‘Nigeria Needs Modern Airports than National Carrier’


Chinedu Eze

Stakeholders in the aviation industry have said that Nigeria needs modern airports mode than it needs national carrier, which government said would take off before end of the year. Although government has rolled out plans to concession major airports in the country located in Abuja, Lagos, Kano and Port Harcourt, but indications show that national carrier is government’s priority.

Reports also indicate that vested interests, including labour and highly placed politicians oppose the plan to concession the airports.

However, THISDAY spoke to a seasoned industry operator and aviation consultant, Amos Akpan, who said Nigeria urgently needs modernised airports.

“Nigeria needs modern airports now than national carrier. Many have argued that the national carrier will create employment opportunities in the aviation industry, but the multiplier effect on infrastructural development, manpower development, and economic growth the modern airports brings outweigh national carrier today.

Akpan said this will bring ease of traffic flow, user friendliness and convenience, noting that airlines and passengers prefer modern airports.

“We will have a lot of transits and stopovers which will boost our economy. There will be 24 hours independent electricity, adequate and available fuel at competitive prices, good traffic management. There will be shops, hotels, restaurants, self check-in services, fast baggage and cargo delivery, safety of all users, comfort of passengers, friendly but firm immigration and customs personnel; and up-to-date air navigation facilities must be put at our airports,” he said.

Akpan said when given out in concession, the concessioner would inject funds in the facilities, which government may not readily make available and all needed facilities would be put in place.

“All airports must have camera monitor center that covers the entire vicinity on – time, in real – time. There will be certified maintenance facilities that guarantees quick turnaround of aircraft will attract operators. We need to take advantage of our geographic location. For instance, Kano should be hub for North Africa. Lagos should be hub for the whole Africa. Port Harcourt should be hub for central Africa. Markurdi or Yola should be farm produce airfreight center. There should be rail linking airports to cities and fruit depots,” Akpan explained.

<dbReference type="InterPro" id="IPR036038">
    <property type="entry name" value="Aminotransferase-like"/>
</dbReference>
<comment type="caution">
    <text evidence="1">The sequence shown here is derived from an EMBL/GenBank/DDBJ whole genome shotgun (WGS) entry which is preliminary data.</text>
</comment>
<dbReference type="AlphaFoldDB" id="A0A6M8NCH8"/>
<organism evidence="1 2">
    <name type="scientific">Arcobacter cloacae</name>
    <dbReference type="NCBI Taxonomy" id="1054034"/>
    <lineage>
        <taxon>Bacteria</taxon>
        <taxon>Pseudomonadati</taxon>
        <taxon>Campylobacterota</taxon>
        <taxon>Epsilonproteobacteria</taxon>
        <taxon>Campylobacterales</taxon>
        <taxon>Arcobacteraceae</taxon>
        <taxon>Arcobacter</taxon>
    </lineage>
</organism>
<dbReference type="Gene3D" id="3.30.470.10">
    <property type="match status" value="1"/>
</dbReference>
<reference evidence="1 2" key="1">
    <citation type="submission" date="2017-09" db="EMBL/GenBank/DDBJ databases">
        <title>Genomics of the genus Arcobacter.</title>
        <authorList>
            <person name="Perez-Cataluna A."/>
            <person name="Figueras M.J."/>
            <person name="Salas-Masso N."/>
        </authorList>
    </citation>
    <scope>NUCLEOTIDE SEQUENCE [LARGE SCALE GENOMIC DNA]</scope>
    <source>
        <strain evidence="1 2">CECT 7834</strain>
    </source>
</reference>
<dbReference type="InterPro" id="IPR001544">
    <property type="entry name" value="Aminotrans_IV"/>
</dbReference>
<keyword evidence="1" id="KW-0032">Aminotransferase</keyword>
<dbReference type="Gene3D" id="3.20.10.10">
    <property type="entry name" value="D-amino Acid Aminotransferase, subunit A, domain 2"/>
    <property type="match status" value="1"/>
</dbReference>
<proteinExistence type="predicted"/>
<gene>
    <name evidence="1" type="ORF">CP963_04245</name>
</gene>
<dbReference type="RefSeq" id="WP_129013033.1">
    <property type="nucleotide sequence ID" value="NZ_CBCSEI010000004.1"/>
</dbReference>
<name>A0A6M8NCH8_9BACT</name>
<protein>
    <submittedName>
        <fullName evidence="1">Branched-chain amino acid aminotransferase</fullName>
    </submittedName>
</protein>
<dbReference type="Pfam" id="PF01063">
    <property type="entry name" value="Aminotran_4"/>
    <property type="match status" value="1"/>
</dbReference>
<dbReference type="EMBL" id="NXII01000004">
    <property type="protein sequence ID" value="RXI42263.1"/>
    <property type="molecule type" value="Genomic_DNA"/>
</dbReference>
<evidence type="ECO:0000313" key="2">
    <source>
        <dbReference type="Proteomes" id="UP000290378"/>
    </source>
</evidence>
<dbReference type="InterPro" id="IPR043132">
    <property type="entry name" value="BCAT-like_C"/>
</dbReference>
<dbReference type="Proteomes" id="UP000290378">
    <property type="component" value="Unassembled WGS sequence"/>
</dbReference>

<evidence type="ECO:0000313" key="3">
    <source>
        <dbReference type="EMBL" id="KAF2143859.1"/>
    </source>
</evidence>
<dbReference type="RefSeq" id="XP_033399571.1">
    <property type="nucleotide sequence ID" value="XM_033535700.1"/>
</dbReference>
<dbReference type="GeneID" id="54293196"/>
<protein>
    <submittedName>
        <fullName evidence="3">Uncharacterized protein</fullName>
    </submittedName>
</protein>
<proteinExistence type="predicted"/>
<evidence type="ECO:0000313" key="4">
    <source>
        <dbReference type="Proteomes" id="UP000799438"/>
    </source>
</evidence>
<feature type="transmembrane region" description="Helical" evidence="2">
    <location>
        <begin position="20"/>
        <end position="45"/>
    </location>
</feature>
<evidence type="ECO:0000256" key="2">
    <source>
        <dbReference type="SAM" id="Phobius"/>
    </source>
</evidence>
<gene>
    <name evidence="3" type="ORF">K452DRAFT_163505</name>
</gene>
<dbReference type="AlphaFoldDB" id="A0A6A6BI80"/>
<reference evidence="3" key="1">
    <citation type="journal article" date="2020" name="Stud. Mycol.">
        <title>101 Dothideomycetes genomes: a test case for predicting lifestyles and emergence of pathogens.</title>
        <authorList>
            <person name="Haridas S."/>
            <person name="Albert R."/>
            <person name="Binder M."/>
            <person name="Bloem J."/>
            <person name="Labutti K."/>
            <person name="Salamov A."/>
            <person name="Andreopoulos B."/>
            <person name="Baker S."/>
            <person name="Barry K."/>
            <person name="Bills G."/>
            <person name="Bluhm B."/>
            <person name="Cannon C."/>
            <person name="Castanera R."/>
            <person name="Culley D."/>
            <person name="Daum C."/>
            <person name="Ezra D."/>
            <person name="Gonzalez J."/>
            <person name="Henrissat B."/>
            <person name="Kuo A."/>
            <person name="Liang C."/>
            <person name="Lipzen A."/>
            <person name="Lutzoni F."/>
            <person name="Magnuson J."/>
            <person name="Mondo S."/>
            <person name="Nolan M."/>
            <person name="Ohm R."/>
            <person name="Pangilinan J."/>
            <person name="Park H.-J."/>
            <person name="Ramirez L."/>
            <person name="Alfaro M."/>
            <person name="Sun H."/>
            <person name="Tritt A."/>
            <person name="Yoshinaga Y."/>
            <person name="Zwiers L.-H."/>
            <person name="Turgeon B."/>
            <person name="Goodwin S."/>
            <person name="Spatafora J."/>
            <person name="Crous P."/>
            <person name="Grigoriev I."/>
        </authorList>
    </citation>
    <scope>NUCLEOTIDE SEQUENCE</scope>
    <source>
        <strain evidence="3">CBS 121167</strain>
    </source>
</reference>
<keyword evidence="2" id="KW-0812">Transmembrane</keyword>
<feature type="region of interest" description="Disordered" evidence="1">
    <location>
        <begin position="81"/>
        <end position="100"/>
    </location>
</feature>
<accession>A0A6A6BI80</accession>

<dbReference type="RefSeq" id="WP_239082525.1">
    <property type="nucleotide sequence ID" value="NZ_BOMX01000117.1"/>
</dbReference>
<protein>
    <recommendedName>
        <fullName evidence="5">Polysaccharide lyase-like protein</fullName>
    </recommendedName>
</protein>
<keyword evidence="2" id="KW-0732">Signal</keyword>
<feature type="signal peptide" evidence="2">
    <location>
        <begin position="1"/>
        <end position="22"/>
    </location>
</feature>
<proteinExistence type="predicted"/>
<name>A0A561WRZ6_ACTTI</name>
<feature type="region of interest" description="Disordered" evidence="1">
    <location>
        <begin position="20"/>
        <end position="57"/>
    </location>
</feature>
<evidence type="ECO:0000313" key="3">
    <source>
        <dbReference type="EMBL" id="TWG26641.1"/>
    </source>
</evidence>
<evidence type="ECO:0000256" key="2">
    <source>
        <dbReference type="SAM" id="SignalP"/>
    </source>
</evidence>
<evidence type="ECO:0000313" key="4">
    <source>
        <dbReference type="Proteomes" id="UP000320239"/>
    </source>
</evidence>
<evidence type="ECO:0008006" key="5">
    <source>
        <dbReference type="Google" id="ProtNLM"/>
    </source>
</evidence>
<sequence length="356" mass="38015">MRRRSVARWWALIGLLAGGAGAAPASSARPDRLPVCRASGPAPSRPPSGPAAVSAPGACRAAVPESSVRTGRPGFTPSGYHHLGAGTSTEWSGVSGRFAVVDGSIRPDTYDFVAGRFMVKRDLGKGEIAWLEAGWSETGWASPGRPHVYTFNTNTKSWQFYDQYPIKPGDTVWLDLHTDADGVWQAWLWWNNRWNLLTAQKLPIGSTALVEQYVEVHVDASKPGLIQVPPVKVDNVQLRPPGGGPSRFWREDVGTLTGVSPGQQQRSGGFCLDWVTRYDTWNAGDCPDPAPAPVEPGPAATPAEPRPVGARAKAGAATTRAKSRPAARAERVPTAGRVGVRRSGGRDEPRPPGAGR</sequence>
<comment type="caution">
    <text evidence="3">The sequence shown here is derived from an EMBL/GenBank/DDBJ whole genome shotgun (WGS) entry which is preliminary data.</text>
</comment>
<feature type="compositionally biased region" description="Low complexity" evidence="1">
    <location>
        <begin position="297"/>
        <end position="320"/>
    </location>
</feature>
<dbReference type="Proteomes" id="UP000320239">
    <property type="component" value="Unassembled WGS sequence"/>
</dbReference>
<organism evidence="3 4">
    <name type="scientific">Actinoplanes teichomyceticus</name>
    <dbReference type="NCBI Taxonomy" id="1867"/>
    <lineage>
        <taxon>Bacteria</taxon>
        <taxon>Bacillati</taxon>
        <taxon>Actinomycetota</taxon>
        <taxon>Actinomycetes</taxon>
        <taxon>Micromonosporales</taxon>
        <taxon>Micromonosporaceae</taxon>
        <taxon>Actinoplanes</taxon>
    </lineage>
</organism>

He said that rightly packaged investment portfolios would segment tour/holiday traffic, trader traffic, and daily business/corporate traffic, so that a passenger would arrive the airport and go through security screening after checking into a flight, the passenger my seat to mail while waiting for his flight.

“There are investment packages that can deliver these products and services if the environment is right. First, we need to stop limiting the investment terms to regime tenure. Private investors will like to participate in public partnership if the change in the personnel heading our government will not impact negatively on their investment,” Akpan said.

He said that despite talks about the national carrier, nothing seem to be in the offing yet.
“On the contrary, the national carrier proposal is confusing as it is now. No physical office address. We have not sighted basic documents like certificate of incorporation. Air Transport licence. No identified/known investor has come out to say here I am. No management. Yet our public officers announce December 2018 as take off date,” Akpan said.